* The video’s narrator and presenter keep saying this educational system is “Biblical,” but I don’t remember ever reading about how schoolrooms should be set up in the Bible. I especially don’t remember reading about the need for school uniforms, workbooks, and little star stickers to indicate progress. Maybe it’s in the Apocrypha? What’s hilarious is that early on it refers to “individuality” as a Biblical value (?!?) and as it says so, it’s panning across identically-dressed little Jesus drones in their identically-outfitted cubicle farms. “When god designs an individual, he throws away the blueprint,” the narrator says with a chuckle, but that’s a pretty shocking lie all things considered. I have to admit I’m really floored that ACE would make that claim when forcing conformity and indoctrination upon their victims is clearly their top priority.
* You’ll see a total of about three black people in the entire video–a field-trip supervisor who might or might not actually be a staffer of the ACE-using school taking the field trip, and a young student who eagerly copies answers from his textbook (or should we call it a “textmagazine”?) into his worksheet–because that’s what education is all about, isn’t it?–the ability to transcribe answers you just literally read onto a worksheet (isn’t that why they think “worldly” schools are bad?). There’s also a black instructor talking to the black student. But you’ll note that this student and instructor are kept generally isolated. Only about 8% of homeschooled kids are black, but still, it’s jarring to see almost nothing but white people in this context. The illustrations and mascots in their books all looked like they were of white people as well. I’m not sure how else they could communicate that black people aren’t particularly welcome here.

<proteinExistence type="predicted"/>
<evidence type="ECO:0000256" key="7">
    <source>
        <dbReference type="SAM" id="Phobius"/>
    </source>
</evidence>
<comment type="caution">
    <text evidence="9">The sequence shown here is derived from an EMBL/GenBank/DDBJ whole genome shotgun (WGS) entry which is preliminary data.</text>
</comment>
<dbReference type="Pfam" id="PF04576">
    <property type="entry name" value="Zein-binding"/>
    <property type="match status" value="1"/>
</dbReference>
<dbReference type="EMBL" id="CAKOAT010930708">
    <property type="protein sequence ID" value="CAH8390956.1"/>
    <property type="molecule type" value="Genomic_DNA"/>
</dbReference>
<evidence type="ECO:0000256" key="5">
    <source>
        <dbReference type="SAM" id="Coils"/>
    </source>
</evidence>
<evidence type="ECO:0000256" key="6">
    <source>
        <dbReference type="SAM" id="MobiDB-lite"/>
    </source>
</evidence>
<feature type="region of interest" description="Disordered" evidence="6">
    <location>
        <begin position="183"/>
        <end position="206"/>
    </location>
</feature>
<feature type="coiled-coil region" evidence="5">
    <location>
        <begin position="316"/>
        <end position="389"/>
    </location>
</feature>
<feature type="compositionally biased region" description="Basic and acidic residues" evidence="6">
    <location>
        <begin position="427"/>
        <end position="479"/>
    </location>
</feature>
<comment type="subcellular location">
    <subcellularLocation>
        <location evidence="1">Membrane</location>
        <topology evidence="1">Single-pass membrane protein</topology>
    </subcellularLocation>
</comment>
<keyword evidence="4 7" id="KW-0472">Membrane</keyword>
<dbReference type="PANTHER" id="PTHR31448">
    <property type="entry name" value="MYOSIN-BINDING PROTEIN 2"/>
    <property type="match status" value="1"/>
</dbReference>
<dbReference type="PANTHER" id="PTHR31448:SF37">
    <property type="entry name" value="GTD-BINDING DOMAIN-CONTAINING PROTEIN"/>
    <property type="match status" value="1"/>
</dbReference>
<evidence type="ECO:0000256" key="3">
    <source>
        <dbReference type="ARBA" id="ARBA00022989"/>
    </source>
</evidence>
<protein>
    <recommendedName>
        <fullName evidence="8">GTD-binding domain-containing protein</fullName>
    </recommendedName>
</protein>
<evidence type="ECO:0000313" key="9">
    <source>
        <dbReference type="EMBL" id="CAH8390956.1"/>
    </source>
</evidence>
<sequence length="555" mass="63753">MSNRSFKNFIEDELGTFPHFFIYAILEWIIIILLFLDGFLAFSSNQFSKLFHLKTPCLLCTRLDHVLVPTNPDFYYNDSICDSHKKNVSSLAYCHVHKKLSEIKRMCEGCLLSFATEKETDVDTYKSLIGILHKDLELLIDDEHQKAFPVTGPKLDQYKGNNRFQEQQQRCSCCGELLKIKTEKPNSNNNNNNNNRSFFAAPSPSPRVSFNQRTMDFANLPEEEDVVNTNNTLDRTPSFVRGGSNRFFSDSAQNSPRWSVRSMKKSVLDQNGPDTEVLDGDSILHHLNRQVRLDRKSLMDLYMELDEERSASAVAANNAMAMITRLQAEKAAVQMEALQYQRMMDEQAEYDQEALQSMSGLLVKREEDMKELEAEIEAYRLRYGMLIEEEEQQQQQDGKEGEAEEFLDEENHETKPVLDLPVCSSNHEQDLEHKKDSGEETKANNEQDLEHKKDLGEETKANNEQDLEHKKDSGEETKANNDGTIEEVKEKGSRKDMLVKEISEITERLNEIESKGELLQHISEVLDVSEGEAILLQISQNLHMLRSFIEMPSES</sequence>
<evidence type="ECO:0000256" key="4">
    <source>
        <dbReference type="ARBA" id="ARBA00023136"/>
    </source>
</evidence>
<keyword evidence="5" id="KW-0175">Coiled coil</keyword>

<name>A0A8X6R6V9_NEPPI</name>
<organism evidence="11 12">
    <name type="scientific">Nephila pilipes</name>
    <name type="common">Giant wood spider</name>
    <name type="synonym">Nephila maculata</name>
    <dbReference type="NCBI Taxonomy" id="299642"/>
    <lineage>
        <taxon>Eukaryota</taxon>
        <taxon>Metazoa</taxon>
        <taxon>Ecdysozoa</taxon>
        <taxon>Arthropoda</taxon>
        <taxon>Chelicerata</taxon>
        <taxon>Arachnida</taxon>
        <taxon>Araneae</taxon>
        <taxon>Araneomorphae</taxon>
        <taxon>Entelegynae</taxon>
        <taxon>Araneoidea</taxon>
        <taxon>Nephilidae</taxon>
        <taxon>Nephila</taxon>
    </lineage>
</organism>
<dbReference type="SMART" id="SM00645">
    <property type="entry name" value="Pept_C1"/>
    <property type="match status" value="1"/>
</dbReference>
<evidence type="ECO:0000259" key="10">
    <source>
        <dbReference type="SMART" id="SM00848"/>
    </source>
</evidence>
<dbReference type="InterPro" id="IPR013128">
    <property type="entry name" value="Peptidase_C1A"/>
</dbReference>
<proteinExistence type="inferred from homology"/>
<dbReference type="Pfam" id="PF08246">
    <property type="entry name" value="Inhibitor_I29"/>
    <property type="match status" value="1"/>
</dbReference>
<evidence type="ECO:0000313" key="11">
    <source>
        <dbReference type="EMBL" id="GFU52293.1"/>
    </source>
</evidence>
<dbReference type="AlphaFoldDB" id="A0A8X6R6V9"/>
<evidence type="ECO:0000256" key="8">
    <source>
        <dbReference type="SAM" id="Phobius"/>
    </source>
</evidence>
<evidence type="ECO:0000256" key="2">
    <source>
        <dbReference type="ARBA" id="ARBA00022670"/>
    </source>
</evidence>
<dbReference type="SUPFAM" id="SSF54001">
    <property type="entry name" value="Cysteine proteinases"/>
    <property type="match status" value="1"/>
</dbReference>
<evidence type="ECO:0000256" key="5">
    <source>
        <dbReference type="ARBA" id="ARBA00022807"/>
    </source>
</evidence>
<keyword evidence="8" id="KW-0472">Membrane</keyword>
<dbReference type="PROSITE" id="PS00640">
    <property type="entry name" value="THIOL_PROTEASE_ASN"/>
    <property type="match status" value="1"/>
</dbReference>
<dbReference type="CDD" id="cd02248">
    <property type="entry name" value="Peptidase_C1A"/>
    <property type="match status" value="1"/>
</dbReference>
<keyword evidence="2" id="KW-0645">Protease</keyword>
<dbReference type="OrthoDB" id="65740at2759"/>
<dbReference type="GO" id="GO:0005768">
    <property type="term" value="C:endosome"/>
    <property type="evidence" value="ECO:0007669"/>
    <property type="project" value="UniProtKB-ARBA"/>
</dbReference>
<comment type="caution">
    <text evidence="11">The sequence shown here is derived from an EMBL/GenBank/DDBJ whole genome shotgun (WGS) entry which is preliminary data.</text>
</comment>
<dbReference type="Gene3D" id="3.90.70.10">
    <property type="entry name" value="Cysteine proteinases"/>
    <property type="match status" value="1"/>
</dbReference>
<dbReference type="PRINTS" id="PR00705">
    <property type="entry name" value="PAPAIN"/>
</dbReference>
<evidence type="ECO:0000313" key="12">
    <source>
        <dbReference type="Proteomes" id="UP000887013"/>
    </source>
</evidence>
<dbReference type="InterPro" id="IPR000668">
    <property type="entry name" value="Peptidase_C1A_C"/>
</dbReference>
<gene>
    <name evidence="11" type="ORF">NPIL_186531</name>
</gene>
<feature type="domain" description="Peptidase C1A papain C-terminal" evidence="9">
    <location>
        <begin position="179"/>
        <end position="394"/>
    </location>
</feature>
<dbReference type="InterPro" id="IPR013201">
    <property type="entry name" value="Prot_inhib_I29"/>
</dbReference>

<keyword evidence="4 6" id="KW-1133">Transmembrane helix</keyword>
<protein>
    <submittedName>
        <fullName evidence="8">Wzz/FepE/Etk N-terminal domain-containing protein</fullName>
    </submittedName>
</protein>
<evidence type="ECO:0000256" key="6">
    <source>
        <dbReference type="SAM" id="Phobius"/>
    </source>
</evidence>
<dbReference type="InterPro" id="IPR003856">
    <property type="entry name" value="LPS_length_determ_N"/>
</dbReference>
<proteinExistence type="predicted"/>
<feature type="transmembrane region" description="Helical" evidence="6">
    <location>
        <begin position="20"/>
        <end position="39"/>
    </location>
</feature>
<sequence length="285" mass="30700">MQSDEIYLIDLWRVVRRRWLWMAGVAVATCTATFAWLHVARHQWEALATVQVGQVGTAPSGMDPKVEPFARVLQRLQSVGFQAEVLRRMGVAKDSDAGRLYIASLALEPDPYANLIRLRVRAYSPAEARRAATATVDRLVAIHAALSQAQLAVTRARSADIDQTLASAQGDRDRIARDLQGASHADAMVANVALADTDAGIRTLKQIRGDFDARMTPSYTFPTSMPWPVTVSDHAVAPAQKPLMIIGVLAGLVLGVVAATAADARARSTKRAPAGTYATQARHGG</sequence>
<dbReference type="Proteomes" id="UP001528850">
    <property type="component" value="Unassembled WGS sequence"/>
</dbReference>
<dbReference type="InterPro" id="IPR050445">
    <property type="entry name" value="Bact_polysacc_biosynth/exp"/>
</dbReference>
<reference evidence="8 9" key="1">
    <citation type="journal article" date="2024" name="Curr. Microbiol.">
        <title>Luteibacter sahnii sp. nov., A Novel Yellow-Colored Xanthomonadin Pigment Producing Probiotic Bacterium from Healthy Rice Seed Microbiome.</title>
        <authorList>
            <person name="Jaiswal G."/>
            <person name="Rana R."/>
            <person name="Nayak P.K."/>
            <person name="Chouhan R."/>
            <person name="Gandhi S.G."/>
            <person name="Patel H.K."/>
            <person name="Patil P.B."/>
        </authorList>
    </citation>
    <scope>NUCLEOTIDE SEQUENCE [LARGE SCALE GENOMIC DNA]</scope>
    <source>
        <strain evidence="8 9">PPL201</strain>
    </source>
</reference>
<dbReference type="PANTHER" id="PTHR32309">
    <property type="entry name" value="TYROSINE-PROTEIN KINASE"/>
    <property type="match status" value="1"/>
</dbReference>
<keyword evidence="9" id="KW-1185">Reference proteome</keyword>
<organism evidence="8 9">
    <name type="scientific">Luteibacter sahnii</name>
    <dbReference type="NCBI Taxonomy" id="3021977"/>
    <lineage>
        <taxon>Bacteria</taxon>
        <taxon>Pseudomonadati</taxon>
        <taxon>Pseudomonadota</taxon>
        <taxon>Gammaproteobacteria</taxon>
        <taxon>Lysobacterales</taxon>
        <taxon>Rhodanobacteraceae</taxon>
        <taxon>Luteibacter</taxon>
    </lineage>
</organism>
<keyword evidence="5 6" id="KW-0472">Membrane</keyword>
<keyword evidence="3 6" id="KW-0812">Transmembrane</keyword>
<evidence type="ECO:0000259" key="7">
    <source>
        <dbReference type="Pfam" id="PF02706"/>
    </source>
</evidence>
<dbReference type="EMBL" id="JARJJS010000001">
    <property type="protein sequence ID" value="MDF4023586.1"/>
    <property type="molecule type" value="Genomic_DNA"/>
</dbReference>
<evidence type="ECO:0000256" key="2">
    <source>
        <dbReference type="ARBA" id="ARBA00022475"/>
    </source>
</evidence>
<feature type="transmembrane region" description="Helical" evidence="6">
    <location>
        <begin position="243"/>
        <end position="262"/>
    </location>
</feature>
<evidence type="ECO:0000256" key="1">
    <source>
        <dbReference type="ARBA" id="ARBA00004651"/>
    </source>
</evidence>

* The kids in school uniforms are wearing the logos of “Lighthouse Christian Academy,” an ACE-run private school which is mentioned on at least one white-supremacist group’s site (via Leaving Fundamentalism) as a great place to warehouse little Brooklynn and Brandon to keep them away from scary black and brown people while they get indoctrinated with racist ideology. I’ve got to wonder just how thrilled Lighthouse and ACE were at being included on that list, but the facts are that they are indeed there. When white supremacists think a group is doing a fabbo job of excluding other races and promoting supremacism, can we agree that that group is indeed doing those things?